Old English ferry gets more than a facelift for pleasure boat role in Ireland

The completed 'Barrow Princess' on the Quays ready for launch.

Boats and their on-board equipment and systems may need repair or modernisation at some point in their lifetime.  Obviously much of this is due to general wear and tear, engine failure or other mechanical issues.  But boats have to deal with the additional challenges of salt water corrosion and storm damage.

 Isles of Scilly Penzance ferry Voyager of St Martin’s before it's make over

Arklow Marine Services in Wicklow, with a long history of refitting vessels, were recently engaged to apply their skills and experience to a boat with an interesting back story.  This vessel had originally plied the waters in the far south west of the Britain as a ferry between the Isles of Scilly and Penzance and Cornwall.  It was built by Toms Boatyard in Polruan in Cornwall 25 years ago and launched as the ‘Voyager of St Martin’s’

The boat at Kilmore Quay, Co. Waterford

A buyer from Kilmore Quay, Co. Waterford acquired the vessel with the aim of operating it on the River Barrow carrying passengers and hosting events.  It will be renamed the ‘Barrow Princess’ and it will use New Ross, Co. Wexford as a base.  In its new form it will be licensed to carry up to 75 people. This vessel will have a Class 5 passenger license which means it will be able to provide light meals and have a full bar.  To provide this service to groups and parties it will have a lounge and bar services.  There will also seating on the upper deck for passengers to sit outside, take the air and get a great view.

The boat going through a refit at Arklow Marine Services

At 25 years old it has been exposed to the elements in the outer reaches of the Celtic Seas for a long time.  As a result it was in need of major refurbishing work when it arrived at Arklow Marine Services.  Boat building and repair has a long history in Arklow starting out hundreds of years ago focused on wooden boats.  These ancient crafts have been brought into the 21st century by the skills and experience of working in steel and the more specialized aluminium.

A new deckhouse and wheelhouse was fabricated and installed 

To insure the vessel complies with the Marine Survey Office requirements it has undergone a complete re-fit particularly as it is a passenger carrying vessel.  This has included the removal of the existing deckhouse and wheelhouse.  This required the fabrication and installation of a new aluminium replacements. These were then fitted out with windows, doors, electrics and a bar.  Also new electronic equipment was fitted together with and to enhance existing equipment.  As the final touch, new floor coverings were laid for the interior and exterior deck.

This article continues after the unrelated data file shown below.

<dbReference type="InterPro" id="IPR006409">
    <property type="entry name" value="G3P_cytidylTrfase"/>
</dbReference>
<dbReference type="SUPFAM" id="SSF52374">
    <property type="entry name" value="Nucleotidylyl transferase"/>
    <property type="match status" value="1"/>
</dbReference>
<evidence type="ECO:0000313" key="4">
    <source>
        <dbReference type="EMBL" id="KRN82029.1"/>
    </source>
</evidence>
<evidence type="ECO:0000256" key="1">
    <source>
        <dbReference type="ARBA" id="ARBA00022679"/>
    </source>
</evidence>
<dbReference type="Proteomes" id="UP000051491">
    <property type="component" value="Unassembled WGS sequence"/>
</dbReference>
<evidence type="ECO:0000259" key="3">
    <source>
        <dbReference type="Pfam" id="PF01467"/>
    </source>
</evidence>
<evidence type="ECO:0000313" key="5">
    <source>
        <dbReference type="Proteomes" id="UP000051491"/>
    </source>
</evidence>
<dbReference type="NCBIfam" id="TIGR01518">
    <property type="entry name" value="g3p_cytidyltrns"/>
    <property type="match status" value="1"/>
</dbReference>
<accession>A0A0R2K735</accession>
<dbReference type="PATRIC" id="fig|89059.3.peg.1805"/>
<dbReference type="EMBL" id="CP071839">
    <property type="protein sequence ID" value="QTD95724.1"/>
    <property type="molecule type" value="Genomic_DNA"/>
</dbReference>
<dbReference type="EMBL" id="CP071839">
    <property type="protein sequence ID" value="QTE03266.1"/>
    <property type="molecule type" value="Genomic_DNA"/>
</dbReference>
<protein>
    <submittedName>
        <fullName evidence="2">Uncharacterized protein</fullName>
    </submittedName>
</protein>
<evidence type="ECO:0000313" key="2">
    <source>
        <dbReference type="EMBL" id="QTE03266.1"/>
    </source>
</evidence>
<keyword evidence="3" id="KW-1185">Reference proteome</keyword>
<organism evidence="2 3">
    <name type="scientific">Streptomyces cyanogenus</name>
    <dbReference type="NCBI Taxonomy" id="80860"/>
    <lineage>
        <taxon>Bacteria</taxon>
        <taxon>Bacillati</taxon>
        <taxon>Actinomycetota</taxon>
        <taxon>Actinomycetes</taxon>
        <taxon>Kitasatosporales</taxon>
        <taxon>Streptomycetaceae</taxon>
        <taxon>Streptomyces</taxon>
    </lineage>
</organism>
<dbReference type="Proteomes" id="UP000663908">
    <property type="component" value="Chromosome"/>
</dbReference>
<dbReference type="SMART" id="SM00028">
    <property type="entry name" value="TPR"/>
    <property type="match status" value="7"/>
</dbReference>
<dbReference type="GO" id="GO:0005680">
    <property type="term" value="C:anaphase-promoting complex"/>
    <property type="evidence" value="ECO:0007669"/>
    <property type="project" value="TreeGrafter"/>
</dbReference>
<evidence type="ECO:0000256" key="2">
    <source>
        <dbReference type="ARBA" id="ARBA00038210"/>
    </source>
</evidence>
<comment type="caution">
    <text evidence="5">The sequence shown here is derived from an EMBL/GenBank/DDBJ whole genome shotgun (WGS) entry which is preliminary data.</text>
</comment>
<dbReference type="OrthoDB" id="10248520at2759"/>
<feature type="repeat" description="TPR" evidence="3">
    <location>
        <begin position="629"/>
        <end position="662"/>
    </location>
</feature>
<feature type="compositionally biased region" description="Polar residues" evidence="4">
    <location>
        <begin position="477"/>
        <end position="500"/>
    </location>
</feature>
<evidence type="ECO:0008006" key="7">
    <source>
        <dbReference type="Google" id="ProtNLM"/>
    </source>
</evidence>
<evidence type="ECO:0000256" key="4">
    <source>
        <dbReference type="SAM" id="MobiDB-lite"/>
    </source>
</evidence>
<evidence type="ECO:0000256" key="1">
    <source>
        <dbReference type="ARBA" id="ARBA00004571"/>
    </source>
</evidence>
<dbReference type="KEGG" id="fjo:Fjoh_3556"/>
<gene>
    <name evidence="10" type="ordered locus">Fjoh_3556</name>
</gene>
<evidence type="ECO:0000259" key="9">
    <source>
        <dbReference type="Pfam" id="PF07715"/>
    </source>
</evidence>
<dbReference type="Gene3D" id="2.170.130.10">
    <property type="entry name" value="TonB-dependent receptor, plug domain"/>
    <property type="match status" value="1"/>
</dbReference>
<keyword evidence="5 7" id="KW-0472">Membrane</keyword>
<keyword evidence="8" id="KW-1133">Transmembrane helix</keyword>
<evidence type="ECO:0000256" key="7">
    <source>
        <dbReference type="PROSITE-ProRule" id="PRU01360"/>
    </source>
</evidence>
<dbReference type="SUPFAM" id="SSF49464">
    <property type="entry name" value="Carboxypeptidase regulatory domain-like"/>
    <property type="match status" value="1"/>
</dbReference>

Engines were removed, completely overhauled and refitted. 

Down below deck the main engines were removed, completely overhauled and refitted.  A new auxiliary (30 KV) power supply was also purchased and fitted.  This was to insure that the extra demands of event related equipment such as the ice machine, dish washer, fridge and Burco hot water boiler were reliably powered.  Finally the hull and all new structure were completely washed down, undercoated and finished in the owners colours.

Marine Survey Office inspector checking stability 

It is important to note once a vessel is carrying passengers a specific passenger licence is required.  As a result the vessel needs to comply on hull integrity and electrical requirements.  Also on stability requirements including the issuing of a ‘stability booklet’ for safe operation with carrying passengers. These are all areas Arklow Marine Services is extensive experienced in over many years.

The Barrow Princess in the process of being craned into place before basin & sea trails

The boat was launched in late June 2021 and following that basin and sea trials took place.  The it is now operating happily at it's home port of New Ross.

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